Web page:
While there was some very good advice in here, I found the book rather repetitive and unpleasantly peppered with self-help language, like the heading "Unleashing Innate Human Potential." I'm suspicious of any author who uses the term "unleash" non-ironically.
From the book: "Given that thoughts and feelings are one and the same ..." Something kept bugging me about the approach in this book, and I think this is it. I don't think thoughts and feelings are one and the same. I guess what I'm trying to get at here is that here I am about fifty pages into the book, and every time the book starts to be useful, it tips back over onto this idea of thoughts and feelings being the same thing. I suppose her feelings are just thoughts, and she needs to let go of her analytical feeling and move into free flowing thought, and presto, it will all be solved?" Nope. What this means is that as I figured out the concepts, I pretty much started to skim for development of those concepts rather than wade through endless examples of the benefits of living "at the speed of life" (admittedly, I really like that phrase) and more talk about thoughts and feelings being the same thing. There are two basic types of thought: Analytic and Free-flowing. Analytic thought is defined as conscious, deliberate thinking where the mind is running through the information in an attempt to find "the answer." This is best for planning, scheduling, calculating, memorizing, recalling data ... It's what the mind does when relaxed and in neutral (Beware: Do not think that because you are constantly analyzing in your mind that this means you are engaged in free-flowing thought). which means that it is the best mode of thought MOST of the time. They create a term: "Thought attack." This is what happens when your mind runs through all in the information over and over trying to figure things out and getting faster and more involved as it spins on and on ... So, because of how our society and culture are set up, most of us use our analytic thinking as our primary mode of thought, which means that we're living a sped up life where we're rarely in the present moment, just being, but are instead whizzing along, trying to figure everything (living faster than the speed of life). When we are able to really switch over to free-flowing thought, we slow down, relax, live in the moment, and find the answers we're looking for, because our mind spontaneously offers them to us. According to the authors, it's because your mind is relaxed and in free-flowing mode, and, therefore, able to offer you answers that all your analysis could not bring. 54) (Ahem, are you sure they're not the same as thoughts?) "If we do not know the answer to a specific problem, recycling the same information over and over usually will not produce a solution. 60) "The best way to solve a problem that is not immediately apparent is to tap into our creative thought process, a flow of thoughts that emerges naturally as we empty the mind of our analytical thinking. This deeper intelligence or free-flowing thinking takes us to a higher level of understanding and usually provides us with the answers we need. Being willing to not know, having the humility to admit that our analytical thinking isn't providing us with the answers we need, is the entry point into the free-flowing mode of thinking. Over time, you will begin to trust that this reflective mode of thinking has most of the answers you need." (pg. 87-88) "Imagine your life as a time line: You are born---------right now----------the moment you die." (pg 139) "A helpful analogy for trying to understand the essence of a quiet mind is to think of horses grazing in a field.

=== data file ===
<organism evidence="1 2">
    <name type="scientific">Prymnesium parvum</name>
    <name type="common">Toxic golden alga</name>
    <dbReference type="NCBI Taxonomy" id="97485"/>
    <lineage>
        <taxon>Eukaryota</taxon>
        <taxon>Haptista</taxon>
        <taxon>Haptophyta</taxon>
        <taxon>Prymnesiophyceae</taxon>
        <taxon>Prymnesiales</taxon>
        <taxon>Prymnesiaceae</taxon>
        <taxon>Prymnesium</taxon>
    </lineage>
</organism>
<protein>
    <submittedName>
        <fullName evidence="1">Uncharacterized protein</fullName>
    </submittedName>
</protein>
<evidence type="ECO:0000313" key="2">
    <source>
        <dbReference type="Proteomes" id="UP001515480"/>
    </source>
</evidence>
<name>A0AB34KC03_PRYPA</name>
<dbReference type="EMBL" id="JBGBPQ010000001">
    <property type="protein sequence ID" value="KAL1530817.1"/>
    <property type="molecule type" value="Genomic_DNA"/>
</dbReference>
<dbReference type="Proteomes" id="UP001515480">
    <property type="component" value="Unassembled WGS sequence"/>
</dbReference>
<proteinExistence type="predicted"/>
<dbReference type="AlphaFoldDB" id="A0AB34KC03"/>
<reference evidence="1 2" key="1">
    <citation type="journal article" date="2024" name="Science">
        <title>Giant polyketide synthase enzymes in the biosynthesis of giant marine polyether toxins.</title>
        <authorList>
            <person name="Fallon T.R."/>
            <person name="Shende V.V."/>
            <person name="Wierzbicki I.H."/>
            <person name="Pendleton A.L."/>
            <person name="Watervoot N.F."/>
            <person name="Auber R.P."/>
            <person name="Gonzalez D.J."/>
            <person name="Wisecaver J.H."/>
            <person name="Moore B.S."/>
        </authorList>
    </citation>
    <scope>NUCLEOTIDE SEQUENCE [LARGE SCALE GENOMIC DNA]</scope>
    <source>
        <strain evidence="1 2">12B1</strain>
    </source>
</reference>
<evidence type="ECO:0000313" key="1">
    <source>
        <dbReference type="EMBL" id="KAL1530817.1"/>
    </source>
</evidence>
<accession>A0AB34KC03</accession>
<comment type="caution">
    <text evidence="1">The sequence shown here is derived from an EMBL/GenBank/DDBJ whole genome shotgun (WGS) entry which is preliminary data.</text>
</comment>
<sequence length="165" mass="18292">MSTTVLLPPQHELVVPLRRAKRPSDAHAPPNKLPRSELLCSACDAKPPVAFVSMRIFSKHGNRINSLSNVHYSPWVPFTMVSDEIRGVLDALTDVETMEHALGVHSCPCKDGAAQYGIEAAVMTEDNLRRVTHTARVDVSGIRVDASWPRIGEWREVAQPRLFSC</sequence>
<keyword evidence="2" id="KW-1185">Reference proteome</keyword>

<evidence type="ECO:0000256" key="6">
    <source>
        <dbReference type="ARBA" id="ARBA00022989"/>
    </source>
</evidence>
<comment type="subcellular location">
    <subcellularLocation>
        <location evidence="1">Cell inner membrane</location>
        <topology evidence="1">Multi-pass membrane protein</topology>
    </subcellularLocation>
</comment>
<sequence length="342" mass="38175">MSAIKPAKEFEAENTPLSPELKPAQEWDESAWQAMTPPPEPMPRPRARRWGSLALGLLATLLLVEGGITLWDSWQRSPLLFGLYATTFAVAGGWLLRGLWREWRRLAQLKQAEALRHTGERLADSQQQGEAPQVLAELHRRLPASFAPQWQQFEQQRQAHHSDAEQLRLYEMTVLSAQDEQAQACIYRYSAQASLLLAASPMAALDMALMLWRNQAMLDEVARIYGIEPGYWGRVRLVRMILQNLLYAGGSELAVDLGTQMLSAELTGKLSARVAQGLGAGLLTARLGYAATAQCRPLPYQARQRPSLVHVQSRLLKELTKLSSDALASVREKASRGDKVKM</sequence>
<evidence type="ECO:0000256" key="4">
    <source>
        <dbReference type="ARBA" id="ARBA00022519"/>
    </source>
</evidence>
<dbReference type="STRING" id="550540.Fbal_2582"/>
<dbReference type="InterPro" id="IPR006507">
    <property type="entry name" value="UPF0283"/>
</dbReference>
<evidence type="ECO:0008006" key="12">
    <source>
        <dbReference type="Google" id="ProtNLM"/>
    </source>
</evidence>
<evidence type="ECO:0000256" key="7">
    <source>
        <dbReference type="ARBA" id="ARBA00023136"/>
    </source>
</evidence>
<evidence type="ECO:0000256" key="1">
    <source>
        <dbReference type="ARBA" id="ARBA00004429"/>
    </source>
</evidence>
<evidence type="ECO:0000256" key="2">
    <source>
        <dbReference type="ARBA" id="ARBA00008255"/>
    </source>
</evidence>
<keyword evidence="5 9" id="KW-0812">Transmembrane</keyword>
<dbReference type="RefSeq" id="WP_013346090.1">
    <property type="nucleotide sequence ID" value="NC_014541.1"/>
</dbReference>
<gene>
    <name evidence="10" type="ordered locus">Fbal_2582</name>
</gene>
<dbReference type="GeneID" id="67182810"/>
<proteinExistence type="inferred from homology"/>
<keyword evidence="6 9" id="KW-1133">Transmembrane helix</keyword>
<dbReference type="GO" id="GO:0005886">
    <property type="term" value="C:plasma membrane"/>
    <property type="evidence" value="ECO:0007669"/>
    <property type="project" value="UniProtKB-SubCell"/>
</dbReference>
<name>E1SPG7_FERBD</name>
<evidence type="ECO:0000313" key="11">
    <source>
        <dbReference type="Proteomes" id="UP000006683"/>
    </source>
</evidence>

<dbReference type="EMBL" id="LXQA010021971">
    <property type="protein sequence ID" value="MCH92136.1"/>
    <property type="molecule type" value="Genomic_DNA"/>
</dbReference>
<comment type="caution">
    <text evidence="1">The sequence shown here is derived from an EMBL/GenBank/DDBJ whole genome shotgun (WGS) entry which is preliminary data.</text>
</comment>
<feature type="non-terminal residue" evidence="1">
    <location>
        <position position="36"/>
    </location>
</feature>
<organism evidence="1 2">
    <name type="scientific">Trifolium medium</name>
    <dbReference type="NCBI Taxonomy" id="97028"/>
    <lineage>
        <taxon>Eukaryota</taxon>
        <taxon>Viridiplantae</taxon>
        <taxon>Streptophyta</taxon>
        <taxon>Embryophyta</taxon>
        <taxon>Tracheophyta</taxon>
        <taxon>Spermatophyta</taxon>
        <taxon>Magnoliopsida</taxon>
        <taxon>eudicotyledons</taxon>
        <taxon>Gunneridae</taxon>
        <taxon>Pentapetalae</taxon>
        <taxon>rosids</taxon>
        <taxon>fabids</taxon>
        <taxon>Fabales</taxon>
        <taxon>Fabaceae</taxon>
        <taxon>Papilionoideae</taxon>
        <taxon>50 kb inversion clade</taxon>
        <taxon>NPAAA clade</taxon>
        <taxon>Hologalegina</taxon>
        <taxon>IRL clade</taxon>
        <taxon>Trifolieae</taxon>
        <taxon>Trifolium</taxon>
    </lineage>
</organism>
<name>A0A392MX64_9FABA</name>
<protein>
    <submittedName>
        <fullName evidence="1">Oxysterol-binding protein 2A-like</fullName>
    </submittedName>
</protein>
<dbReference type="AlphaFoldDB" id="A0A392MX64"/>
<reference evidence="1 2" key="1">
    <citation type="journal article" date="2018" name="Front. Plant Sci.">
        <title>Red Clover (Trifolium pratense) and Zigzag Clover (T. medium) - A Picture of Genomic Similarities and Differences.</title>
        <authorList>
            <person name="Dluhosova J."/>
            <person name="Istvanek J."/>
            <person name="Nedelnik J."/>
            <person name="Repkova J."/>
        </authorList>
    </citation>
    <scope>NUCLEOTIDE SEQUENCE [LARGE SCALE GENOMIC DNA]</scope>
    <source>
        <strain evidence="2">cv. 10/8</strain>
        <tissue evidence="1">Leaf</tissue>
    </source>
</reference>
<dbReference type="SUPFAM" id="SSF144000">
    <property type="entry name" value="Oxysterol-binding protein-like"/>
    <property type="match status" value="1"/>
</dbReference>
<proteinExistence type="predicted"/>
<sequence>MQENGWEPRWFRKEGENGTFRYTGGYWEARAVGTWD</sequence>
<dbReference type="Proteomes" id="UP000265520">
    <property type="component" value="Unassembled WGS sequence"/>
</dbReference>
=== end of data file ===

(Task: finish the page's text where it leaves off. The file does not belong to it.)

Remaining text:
I wouldve also appreciated if they used the phrase slowing down to the speed of life significantly less.
No matter where you go, you always take your thinking with you. Without thinking, there would be no experience. Using it for matters of the heart will lead to negative emotions arising. The experience of subjective time has very little to do with clock time and everything to do with your thoughts. Take care that futuristic thinking does not intrude upon your enjoyment of the present moment.
The analytical mode, they maintain, is the best mode to use when trying to solve specific, defined problems where all the variables are known situations that can be compared to math problems where you have enough information to compute the answer. The reason they give for the misuse of the analytical mode of thinking causing people to feel too overwhelmed or speeded up in their lives is the tendency to try to repeat our analysis of the problem over and over when we are stumped by repeatedly coming across the things we dont and cant know.
I feel myself implementing the ideas in this book and my life is already changing.
Scanned/read it as a reference from another author (Leo Babauta) that I admire on the same subject.
The words "don't sweat the small stuff" have become a part of American culture thanks to Richard Carlson's book, which became a runaway bestseller and made publishing history as the #1 best-selling book in the United States for two consecutive years.